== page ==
Rick Pluta is the Capitol Bureau Chief for the Michigan Public Radio Network, and you hear his reports on state politics every morning here on 90.5. Between an eventful few weeks in Lansing and the approach of the August primary, it seemed like a good time to get his perspective. He spoke with WKAR's Melissa Benmark.
RICK PLUTA: The candidates have really just now started going out in earnest making their cases. But, we’ve got two instances, where, in Grand Rapids and in southeast Michigan, where write-in candidates are expected to at least make a strong play for the seat. We’ll see. That’s a big hill to climb.
We’ll start with the 11th Congressional District. That’s really going to turn into a battle in the Republican primary between the Tea Party and the Republican establishment. That, after Thad McCotter, amazingly, did not file sufficient signatures to qualify for the primary ballot--
MELISSA BENMARK: Easily the weirdest story of the year.
PLUTA: Certainly the weirdest political story of the year. The Republican establishment decided that the candidate remaining on the ballot, Kerry Bentivolio, a teacher, a reindeer farmer, Tea Party sympathizer/activist, wasn’t the best candidate for them.
The last thing Republicans want is another congressional fight in November. So, they met a couple times, they hashed over some other possibilities, and the person that came to the forefront was Nancy Cassis, a former state Senator who’s been a consultant for the Ambassador Bridge Company since her retirement from the Legislature. And so, she is going to launch a write-in campaign, which is a big hill to take.
We’ve got a different situation in a state House race over in Grand Rapids, where Roy Schmidt switched from the Democratic to the Republican parties in kind of a devious fashion. That, they waited for just a few minutes before the filing deadline to withdraw his name from the Democratic primary, to put his name into the Republican primary, where he is unopposed, and to, it appears, get someone else, kind of a patsy, to put his name in. And there were questions about that person’s residency, and sort of in the glare of the publicity, he withdrew.
So now, Democrats are going to run a write-in campaign. They just settled on Winnie Brinks, a political newcomer, you know, someone who’s active in her local PTA, to be sort of the fresh face and a non-politician against Roy Schmidt, who they’re going to portray as sort of the uber-politician who plays political games. And so, we’ve got not one but two long shot but credible write-in campaigns.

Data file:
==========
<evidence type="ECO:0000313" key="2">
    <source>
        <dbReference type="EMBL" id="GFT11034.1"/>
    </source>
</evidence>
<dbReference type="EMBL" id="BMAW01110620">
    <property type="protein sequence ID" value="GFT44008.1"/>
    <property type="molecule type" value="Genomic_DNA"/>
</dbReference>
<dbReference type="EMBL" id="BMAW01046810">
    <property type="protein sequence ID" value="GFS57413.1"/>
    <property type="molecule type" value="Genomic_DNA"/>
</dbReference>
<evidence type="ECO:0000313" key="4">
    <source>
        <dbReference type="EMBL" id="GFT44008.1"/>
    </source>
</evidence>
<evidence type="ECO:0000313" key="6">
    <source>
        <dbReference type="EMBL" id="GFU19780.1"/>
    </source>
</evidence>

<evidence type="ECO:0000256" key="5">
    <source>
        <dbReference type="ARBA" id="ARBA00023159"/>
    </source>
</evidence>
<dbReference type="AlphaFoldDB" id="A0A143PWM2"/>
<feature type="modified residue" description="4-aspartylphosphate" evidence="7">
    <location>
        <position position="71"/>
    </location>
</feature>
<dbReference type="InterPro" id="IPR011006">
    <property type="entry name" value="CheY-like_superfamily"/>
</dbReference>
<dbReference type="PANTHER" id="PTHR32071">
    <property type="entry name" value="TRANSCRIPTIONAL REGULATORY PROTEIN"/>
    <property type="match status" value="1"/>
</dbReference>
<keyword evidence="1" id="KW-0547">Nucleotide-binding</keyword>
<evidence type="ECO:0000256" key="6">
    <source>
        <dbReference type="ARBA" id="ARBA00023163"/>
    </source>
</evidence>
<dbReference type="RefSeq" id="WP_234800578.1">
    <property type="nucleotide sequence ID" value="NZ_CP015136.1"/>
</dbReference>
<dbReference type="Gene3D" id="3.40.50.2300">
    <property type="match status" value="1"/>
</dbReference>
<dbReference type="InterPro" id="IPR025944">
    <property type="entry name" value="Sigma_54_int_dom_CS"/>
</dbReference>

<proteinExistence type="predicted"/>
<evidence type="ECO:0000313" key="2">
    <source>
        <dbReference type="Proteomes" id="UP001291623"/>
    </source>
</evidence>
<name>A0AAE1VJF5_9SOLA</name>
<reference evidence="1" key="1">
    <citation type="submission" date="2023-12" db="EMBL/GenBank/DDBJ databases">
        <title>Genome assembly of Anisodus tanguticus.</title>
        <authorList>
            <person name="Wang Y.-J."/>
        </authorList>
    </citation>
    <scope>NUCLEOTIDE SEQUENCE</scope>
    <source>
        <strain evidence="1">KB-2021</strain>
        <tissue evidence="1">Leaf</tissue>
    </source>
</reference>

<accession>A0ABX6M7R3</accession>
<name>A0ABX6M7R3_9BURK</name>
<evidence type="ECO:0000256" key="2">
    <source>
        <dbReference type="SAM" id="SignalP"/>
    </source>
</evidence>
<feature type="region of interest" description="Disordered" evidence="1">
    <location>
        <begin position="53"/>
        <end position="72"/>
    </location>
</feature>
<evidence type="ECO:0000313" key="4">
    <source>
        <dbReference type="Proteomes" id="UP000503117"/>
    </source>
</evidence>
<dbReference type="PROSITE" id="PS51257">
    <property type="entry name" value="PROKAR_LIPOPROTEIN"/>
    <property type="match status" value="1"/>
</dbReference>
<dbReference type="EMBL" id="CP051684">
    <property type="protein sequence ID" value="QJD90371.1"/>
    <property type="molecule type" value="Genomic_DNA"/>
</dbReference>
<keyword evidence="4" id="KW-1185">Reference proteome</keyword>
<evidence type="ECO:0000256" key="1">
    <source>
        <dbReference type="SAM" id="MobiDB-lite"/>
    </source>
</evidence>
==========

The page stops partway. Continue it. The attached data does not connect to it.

BENMARK: If you would give me sort of where it stands at this moment…where we stand with the Emergency Manager Law being on the ballot.
PLUTA: It’s been a lot of legal twists and turns. It went before the Court of Appeals and a three-judge panel of the court, in what only can be described as a bizarre decision, no one can remember anything like it before, the panel ruled that legal precedent said the question should go on the ballot, but the judges didn’t like the legal precedent. And so they asked for the entire Court of Appeals, 28 judges, to vote to empanel a special super-panel of judges, seven judges, who would make the determination. And the Court of Appeals, the entire court just rejected that and said absolutely not, that’s not the way to go.
And, I think sent the subtle message that judges are supposed to follow precedents. And you found one, you followed it, stick with it. So, as of right now, it should go on the ballot. Formally, officially, it would require an action by the Board of State Canvassers to do what the court says it has to do. But this is almost certainly going to go to the Michigan Supreme Court, which is not bound by precedents. That, the Michigan Supreme Court, everything it does is precedent-setting. And so, that could be a different ballgame.